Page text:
The wildlife at Yellowstone National Park aren't just a threat to random tourists making bad decisions (the tourons) on their vacations, sometimes the park rangers can get caught in a bad situation and surprised by the deadly creatures.

Watch This Yellowstone Park Ranger Get Charged By A Grizzly Bear

This park ranger was trying to control the tourists as they drove near a grizzly bear on the side of the road. While he was distracted by the humans the sneaky bear took it as a chance to charge at the park ranger. Luckily the ranger turned in time to see the bear rushing towards him and get to safety. At that point he decided it wasn't safe for the bear to be that close to him or the tourists and he took a few shots at the bear with rubber bullets and bean bags.

Is There Something Wrong With The Bear?

In the video you can see that the bear comes running, but only uses three of its legs. The bear is holding up the left front paw like it may be injured.

How Far Should You Stay Away From Bears, Wolves, And Bison In The Wild?

The National Park Service suggests you stay 100 yards away from bears and wolves in the wild and 25 yards away from bison at Yellowstone National Park. As you can see in the video these animals move fast and you need that extra room between you and them if they decide they want to play with you.

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LOOK: Stunning vintage photos capture the beauty of America's national parks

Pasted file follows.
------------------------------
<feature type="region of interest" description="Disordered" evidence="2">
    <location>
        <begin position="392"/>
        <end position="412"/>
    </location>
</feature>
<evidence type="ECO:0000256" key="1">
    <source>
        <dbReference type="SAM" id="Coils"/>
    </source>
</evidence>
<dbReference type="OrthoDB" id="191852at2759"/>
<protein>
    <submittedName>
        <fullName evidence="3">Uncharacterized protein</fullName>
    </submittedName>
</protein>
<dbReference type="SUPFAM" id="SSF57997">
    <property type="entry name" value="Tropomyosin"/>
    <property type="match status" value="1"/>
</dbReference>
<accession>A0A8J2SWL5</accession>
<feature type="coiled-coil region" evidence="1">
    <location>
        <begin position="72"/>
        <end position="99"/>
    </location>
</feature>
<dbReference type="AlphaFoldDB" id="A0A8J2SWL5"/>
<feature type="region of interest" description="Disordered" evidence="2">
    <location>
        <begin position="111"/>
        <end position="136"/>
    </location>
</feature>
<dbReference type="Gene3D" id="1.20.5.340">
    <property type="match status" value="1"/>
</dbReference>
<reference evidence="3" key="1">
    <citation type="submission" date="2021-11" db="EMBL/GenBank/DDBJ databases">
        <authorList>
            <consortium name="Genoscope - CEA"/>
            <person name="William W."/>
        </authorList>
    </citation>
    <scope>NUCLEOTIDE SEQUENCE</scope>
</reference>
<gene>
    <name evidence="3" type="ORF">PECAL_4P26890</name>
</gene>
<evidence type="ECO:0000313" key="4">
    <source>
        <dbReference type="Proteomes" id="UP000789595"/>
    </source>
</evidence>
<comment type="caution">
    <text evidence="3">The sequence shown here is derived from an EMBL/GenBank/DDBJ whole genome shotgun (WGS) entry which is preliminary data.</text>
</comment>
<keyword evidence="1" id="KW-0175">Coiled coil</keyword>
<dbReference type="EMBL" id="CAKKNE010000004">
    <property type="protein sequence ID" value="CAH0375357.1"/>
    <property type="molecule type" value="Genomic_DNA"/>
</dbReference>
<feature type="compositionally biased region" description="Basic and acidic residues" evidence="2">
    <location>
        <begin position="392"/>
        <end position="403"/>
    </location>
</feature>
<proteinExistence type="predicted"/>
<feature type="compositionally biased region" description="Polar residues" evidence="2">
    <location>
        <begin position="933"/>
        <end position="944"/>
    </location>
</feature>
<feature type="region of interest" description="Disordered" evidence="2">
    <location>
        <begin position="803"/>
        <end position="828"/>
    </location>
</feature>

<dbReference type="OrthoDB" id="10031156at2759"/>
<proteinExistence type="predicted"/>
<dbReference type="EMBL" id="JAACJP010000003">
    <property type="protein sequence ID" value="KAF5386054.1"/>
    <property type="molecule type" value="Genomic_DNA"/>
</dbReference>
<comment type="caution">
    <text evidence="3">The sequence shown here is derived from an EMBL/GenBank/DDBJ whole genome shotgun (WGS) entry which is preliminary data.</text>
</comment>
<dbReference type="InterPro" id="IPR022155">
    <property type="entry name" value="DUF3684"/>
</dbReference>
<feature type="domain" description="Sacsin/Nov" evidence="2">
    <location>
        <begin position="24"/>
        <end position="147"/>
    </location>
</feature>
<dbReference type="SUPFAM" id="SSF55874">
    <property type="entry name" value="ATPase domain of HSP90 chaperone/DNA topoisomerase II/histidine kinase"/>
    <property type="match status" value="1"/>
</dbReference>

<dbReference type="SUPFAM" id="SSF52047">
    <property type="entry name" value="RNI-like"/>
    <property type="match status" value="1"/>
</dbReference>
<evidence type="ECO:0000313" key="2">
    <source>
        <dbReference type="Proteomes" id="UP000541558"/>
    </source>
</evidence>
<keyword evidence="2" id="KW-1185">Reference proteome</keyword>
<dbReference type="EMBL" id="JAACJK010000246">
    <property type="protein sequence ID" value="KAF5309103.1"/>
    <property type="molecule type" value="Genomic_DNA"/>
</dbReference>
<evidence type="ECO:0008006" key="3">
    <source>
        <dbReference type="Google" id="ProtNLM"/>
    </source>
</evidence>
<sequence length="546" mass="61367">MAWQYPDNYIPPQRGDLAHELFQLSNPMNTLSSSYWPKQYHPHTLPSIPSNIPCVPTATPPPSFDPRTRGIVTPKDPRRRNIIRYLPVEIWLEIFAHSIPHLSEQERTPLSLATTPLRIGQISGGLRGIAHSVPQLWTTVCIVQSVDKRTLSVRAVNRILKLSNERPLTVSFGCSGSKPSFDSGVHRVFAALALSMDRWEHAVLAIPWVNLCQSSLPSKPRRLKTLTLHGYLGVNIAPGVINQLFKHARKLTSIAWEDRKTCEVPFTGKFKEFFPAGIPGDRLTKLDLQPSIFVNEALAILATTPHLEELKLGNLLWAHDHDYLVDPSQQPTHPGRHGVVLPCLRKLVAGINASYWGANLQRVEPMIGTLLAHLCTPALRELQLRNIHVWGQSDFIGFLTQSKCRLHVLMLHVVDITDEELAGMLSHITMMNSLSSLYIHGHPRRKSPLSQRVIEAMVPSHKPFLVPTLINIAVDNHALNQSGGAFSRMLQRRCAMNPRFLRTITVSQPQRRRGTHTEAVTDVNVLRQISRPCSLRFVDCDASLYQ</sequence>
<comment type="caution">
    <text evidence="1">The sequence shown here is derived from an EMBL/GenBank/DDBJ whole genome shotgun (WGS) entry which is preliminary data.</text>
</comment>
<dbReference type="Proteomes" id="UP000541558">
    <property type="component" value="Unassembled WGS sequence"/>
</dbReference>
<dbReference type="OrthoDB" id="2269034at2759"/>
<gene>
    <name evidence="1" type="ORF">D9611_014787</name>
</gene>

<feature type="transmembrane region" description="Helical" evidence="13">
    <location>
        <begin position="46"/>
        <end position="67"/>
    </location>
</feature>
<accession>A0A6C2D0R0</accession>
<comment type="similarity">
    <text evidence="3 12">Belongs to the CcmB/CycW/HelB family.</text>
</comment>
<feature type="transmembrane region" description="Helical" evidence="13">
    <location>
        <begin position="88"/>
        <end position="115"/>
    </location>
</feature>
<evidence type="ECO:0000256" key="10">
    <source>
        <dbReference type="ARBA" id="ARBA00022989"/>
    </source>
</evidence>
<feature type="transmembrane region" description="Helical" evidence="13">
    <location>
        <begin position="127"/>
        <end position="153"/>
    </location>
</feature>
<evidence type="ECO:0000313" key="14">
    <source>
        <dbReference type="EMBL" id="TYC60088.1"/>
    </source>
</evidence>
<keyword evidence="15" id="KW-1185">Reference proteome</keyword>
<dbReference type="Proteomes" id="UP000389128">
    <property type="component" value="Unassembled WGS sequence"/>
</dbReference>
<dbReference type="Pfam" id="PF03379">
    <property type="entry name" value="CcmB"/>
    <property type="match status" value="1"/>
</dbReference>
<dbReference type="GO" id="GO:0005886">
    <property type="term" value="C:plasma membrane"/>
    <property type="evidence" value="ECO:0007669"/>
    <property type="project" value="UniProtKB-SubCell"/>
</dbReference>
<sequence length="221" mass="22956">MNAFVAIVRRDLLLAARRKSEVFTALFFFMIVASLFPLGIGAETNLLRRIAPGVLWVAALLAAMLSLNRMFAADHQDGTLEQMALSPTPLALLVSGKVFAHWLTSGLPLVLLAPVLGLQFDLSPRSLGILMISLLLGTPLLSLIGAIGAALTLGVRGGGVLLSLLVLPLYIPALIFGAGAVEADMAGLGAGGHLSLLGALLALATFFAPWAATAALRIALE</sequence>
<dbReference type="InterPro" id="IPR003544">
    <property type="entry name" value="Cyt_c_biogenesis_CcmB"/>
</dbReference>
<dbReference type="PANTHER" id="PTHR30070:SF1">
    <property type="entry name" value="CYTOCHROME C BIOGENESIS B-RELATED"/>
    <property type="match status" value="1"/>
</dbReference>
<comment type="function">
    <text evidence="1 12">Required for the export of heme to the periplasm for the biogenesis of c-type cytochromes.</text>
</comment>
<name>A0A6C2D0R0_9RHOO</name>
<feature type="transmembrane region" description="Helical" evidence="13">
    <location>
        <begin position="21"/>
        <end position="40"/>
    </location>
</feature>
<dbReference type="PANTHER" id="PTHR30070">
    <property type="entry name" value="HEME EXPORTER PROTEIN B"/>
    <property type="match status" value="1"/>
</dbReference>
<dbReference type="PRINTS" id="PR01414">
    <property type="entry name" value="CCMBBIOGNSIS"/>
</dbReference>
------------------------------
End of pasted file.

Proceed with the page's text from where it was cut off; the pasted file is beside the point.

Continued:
Today these parks are located throughout the country in 25 states and the U.S. Virgin Islands. The land encompassing them was either purchased or donated, though much of it had been inhabited by native people for thousands of years before the founding of the United States. These areas are protected and revered as educational resources about the natural world, and as spaces for exploration.

Keep scrolling for 50 vintage photos that show the beauty of America's national parks.

Golden Albino Rock Chuck in Snake River Canyon

LOOK: Route 66’s quirkiest and most wonderful attractions state by state

Stacker compiled a list of 50 attractions--state by state--to see along the drive, drawing on information from historic sites, news stories, Roadside America, and the National Park Service. Keep reading to discover where travelers can get their kicks on Route 66.